You have an estate plan in place. Good for you! That's more than most Americans can say. However, too many people make the mistake of putting it in a drawer or safe and never thinking about it again. That can lead to some serious problems if you don't make necessary changes in response to life events.
One Certified Financial Planner recommends reviewing your estate plan annually, even if you haven't had any major life events. For some people, tax time is a good time to do that because you're going back over the year's events and changes as you prepare your return.
Estate plans are as unique as the people who have them. However, a basic review outside of a major life event can include considering the following questions:
-- Am I still happy with my choices for beneficiaries and the amount I'm leaving them?
-- Have my wishes for care if I become incapacitated changed?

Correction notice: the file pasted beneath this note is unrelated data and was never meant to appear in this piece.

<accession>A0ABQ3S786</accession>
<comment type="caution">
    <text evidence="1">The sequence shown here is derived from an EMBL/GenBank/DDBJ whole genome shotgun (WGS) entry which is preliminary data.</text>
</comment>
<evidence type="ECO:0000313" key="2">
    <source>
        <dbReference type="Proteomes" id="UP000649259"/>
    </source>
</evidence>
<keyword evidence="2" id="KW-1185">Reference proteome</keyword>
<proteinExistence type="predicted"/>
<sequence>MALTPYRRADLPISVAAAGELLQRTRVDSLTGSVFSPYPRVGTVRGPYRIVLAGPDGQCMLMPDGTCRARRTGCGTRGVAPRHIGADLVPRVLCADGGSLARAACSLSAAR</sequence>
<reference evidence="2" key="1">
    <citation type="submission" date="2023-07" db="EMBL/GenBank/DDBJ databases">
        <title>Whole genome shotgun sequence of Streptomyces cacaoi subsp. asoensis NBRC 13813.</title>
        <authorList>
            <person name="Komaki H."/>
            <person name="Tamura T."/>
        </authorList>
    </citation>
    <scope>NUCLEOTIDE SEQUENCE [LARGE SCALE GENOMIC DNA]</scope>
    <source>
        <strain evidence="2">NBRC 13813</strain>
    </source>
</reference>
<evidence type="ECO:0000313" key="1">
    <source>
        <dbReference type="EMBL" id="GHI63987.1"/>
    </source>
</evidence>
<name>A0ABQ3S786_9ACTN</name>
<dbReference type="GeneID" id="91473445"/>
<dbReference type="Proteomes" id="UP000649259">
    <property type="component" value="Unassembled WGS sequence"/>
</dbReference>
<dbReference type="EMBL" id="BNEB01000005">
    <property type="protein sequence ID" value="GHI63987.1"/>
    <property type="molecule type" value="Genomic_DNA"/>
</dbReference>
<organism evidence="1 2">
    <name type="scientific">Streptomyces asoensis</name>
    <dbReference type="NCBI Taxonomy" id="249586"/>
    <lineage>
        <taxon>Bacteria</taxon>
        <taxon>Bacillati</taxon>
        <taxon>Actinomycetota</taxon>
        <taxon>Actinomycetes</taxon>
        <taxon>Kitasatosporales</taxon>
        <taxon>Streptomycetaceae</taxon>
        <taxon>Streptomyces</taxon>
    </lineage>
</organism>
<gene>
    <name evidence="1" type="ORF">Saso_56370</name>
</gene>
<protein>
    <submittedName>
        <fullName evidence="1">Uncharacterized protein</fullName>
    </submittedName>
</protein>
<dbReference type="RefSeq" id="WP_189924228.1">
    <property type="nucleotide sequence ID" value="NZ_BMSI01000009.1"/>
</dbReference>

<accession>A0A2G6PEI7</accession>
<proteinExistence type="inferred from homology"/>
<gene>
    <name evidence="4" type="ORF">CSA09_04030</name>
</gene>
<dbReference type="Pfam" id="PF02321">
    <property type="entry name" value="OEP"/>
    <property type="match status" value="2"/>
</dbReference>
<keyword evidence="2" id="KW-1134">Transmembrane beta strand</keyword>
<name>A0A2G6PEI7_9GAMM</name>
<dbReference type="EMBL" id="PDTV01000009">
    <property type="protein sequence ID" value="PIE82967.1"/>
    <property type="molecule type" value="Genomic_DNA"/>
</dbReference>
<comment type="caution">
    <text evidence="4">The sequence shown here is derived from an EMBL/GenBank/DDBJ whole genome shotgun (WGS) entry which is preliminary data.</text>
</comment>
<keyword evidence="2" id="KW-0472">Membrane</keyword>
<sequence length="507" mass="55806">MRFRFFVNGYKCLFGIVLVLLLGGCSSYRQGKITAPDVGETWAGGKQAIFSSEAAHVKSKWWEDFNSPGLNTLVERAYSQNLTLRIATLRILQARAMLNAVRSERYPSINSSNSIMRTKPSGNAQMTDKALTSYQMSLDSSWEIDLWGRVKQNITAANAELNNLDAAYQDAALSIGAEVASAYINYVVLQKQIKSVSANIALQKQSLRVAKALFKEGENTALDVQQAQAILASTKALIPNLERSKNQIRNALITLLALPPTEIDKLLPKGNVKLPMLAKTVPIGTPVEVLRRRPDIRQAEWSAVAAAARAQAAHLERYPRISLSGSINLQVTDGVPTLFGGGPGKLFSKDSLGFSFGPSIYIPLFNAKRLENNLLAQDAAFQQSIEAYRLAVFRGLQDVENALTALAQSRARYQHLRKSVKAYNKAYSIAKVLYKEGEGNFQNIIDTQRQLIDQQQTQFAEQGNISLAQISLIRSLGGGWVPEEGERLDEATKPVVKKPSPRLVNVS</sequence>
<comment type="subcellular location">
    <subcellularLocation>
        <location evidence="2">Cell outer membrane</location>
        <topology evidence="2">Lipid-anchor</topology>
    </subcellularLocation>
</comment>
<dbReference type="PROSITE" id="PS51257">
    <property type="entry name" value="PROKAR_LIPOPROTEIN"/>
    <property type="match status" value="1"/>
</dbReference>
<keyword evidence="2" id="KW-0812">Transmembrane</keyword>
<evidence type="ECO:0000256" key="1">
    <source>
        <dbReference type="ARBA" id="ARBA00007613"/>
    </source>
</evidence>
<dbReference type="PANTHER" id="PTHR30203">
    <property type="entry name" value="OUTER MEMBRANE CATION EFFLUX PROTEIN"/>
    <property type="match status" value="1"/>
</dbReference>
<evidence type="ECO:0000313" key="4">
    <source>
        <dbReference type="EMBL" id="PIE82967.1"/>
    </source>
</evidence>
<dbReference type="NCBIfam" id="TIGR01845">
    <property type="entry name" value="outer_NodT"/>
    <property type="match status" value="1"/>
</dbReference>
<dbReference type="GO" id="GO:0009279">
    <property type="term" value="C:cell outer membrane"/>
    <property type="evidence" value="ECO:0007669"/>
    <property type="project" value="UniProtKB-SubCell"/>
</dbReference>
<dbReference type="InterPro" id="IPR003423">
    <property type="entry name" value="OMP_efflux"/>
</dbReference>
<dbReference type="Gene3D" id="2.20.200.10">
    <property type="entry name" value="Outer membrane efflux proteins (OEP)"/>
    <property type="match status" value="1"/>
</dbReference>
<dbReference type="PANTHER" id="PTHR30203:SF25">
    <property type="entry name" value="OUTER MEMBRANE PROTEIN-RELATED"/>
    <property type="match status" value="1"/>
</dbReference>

-- Am I happy with my choice for guardian(s) of my children?
-- Are the people I chose as powers of attorney still up to the job?
-- Do I want to add or change any of the charities to which I'm leaving money?
Obviously, some life changes will almost certainly necessitate a change to one or more estate planning documents. These include:
-- New children or grandchildren
-- Marital status change
-- The death or incapacity of a beneficiary or designated administrator
-- A significant change in your financial situation or income (including retirement)
-- A family member's new dependence on you
-- The purchase or sale of a business
When drafting an estate plan, experienced attorneys can work to include verbiage that can minimize the need for changes with each new birth or death. However, just about any estate plan will require some tweaking over the years. Your attorney can help advise you on what to look at as you regularly review your plan based on your own circumstances and when to amend it.
Source: The Des Moines Register, "Periodic review of your estate plan will alert you to any necessary changes," Frank Mokosak, April 04, 2016